(2016/Film Movement DVD)/Bad
(2017/Film Movement DVD)/Candy
Films By Jean Rouch (1956
- 1969/Icarus DVD Set)/Gun
Festival Favorites, Volume One: White Shadow
(2013) + Women
Without Men (2010
(1977/Twilight Time Limited Edition Blu-ray)
C+/B-/B-/C+/C/C+/C+/B+ Sound: B-/B-/B-/C+/C+/C+/C+/C+ Extras:
B-/C/C/C+/C-/C+/D/C Films: B-/C+/C/B/C+/B-/C+/A-
Blu-ray is now only available from our friends at Twilight Time, is
limited to only 3,000 copies and can be ordered while supplies last,
from the links below.
following releases are a serious cross section of dramas and
documentaries dealing with the tales of people all over the world,
art films and news all worth you knowing about...
start with Boo Junfeng's Apprentice
(2016), a disturbing film about executioners, a veteran at it (Wan
Hanafi) and the potential title character (Fir Rhaman) who is anxious
for some reason to work with him in a morbid business, but is really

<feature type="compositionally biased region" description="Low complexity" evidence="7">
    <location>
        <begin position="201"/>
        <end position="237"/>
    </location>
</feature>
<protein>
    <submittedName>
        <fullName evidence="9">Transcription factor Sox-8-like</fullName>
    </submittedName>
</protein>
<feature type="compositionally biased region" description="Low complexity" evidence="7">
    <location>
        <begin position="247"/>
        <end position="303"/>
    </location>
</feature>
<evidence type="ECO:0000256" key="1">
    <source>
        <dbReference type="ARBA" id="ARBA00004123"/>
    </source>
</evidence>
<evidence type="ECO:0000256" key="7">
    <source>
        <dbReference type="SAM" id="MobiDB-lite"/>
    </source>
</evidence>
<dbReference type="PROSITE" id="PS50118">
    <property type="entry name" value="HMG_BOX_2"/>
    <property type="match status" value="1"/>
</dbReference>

motivated by some other hidden secrets. If you have not already been
creeped out by the sense of death and morbidity of the set-up, know
it is a good character study that keeps things tight at 96 minutes
and is a smart film. Maybe it does not ho on to make some big
statement, but I think it has enough to consider that if you're
looking for a film to make you think and challenge you, this will fit
the bill. Aside from a few down moments, this is not bad and worth a
anamorphically enhanced 1.85 X 1 image looks as good as it can in
this format and plays fine, while we get the sound in lossy Malay
Dolby Digital 5.1 and lossy Dolby Digital 2.0 Stereo, but the 5.1 is
very surprisingly clean and clear. Too bad its not lossless.